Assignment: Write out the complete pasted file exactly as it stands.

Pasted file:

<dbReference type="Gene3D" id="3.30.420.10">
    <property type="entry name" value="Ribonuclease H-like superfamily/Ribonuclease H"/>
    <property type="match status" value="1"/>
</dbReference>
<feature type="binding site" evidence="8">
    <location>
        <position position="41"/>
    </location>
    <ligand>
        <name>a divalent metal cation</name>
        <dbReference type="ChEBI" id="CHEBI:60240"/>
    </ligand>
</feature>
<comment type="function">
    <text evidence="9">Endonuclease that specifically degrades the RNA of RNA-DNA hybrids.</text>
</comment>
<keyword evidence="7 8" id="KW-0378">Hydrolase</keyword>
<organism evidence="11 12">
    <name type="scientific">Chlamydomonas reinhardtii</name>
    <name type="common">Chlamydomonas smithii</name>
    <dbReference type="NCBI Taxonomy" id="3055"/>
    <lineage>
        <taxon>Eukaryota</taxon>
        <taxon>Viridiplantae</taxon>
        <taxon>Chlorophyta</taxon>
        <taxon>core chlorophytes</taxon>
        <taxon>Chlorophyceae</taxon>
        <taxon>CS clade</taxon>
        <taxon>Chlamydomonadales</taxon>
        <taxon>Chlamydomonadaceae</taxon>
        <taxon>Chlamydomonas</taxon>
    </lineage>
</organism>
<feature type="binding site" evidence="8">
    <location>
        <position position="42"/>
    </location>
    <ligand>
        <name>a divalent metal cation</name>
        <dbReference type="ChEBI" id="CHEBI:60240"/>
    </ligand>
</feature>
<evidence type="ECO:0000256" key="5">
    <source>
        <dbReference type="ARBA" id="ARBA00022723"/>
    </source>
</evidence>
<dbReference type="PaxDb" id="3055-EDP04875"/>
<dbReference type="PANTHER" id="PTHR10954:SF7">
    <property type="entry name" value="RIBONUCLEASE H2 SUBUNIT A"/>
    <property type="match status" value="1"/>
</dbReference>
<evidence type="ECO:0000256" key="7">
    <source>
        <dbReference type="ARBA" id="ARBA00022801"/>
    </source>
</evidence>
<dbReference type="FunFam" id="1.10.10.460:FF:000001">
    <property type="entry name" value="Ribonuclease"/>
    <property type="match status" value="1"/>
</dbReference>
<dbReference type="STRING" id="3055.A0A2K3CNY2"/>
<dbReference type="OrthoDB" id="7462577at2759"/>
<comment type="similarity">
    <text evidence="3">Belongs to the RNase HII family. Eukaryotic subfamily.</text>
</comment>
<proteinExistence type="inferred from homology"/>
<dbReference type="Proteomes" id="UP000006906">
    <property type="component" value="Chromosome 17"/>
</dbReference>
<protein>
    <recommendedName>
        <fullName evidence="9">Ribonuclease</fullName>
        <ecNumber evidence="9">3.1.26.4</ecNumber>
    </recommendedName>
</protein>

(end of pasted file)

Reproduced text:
<dbReference type="Gene3D" id="3.30.420.10">
    <property type="entry name" value="Ribonuclease H-like superfamily/Ribonuclease H"/>
    <property type="match status" value="1"/>
</dbReference>
<feature type="binding site" evidence="8">
    <location>
        <position position="41"/>
    </location>
    <ligand>
        <name>a divalent metal cation</name>
        <dbReference type="ChEBI" id="CHEBI:60240"/>
    </ligand>
</feature>
<comment type="function">
    <text evidence="9">Endonuclease that specifically degrades the RNA of RNA-DNA hybrids.</text>
</comment>
<keyword evidence="7 8" id="KW-0378">Hydrolase</keyword>
<organism evidence="11 12">
    <name type="scientific">Chlamydomonas reinhardtii</name>
    <name type="common">Chlamydomonas smithii</name>
    <dbReference type="NCBI Taxonomy" id="3055"/>
    <lineage>
        <taxon>Eukaryota</taxon>
        <taxon>Viridiplantae</taxon>
        <taxon>Chlorophyta</taxon>
        <taxon>core chlorophytes</taxon>
        <taxon>Chlorophyceae</taxon>
        <taxon>CS clade</taxon>
        <taxon>Chlamydomonadales</taxon>
        <taxon>Chlamydomonadaceae</taxon>
        <taxon>Chlamydomonas</taxon>
    </lineage>
</organism>
<feature type="binding site" evidence="8">
    <location>
        <position position="42"/>
    </location>
    <ligand>
        <name>a divalent metal cation</name>
        <dbReference type="ChEBI" id="CHEBI:60240"/>
    </ligand>
</feature>
<evidence type="ECO:0000256" key="5">
    <source>
        <dbReference type="ARBA" id="ARBA00022723"/>
    </source>
</evidence>
<dbReference type="PaxDb" id="3055-EDP04875"/>
<dbReference type="PANTHER" id="PTHR10954:SF7">
    <property type="entry name" value="RIBONUCLEASE H2 SUBUNIT A"/>
    <property type="match status" value="1"/>
</dbReference>
<evidence type="ECO:0000256" key="7">
    <source>
        <dbReference type="ARBA" id="ARBA00022801"/>
    </source>
</evidence>
<dbReference type="FunFam" id="1.10.10.460:FF:000001">
    <property type="entry name" value="Ribonuclease"/>
    <property type="match status" value="1"/>
</dbReference>
<dbReference type="STRING" id="3055.A0A2K3CNY2"/>
<dbReference type="OrthoDB" id="7462577at2759"/>
<comment type="similarity">
    <text evidence="3">Belongs to the RNase HII family. Eukaryotic subfamily.</text>
</comment>
<proteinExistence type="inferred from homology"/>
<dbReference type="Proteomes" id="UP000006906">
    <property type="component" value="Chromosome 17"/>
</dbReference>
<protein>
    <recommendedName>
        <fullName evidence="9">Ribonuclease</fullName>
        <ecNumber evidence="9">3.1.26.4</ecNumber>
    </recommendedName>
</protein>